I've always thought of philosophy - good philosophy, at least - as being both academic and practical. I have to wonder about some of the great minds who have undertaken various philosophical exercises. When Kant was "scandalized" by Hume's writings, were his (Kant's) reactions based upon something he really believed?
I don't mean to call into question Kant's sincerity, and hopefully my intentions will become clear by the end of this post. Take, for example, Kant's insistence that causation is a mental construct, which is part of the phenomenal realm. Would Kant have really thought that causation has nothing whatsoever to do with the realm of the noumena? Or, as I suspect, did he set out to demonstrate as much as he thought possible and simply leave his belief in causation-qua-noumena as a rationally-held belief that couldn't have absolute metaphysical certitude?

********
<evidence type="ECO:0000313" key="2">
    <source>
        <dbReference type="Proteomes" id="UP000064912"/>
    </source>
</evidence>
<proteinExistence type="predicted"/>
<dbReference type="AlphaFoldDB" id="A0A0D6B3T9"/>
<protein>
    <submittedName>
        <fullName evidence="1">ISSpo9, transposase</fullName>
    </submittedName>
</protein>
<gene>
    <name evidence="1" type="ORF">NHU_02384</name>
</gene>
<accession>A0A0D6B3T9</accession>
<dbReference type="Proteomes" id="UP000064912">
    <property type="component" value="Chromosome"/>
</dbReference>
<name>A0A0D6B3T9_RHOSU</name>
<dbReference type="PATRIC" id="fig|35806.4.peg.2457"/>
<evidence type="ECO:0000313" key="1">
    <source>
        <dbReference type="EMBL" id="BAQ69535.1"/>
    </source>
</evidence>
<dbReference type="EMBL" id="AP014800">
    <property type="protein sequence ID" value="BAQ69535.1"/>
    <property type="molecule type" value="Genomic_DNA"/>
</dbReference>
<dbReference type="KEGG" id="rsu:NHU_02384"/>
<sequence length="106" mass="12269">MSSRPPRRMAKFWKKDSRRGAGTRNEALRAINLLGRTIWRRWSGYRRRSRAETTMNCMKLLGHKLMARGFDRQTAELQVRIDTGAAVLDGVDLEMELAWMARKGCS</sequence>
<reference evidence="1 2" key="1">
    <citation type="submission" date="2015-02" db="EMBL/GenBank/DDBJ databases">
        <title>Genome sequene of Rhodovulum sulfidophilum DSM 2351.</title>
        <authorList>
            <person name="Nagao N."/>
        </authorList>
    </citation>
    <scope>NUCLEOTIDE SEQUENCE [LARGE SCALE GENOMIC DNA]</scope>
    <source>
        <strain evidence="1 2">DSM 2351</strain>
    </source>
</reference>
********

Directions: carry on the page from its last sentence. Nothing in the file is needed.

We find traces of a less-than-skeptical Hume, as well. Not even he questioned the truth of ex nihilo nihil fit. He only questioned our ability to prove it with Cartesian certitude.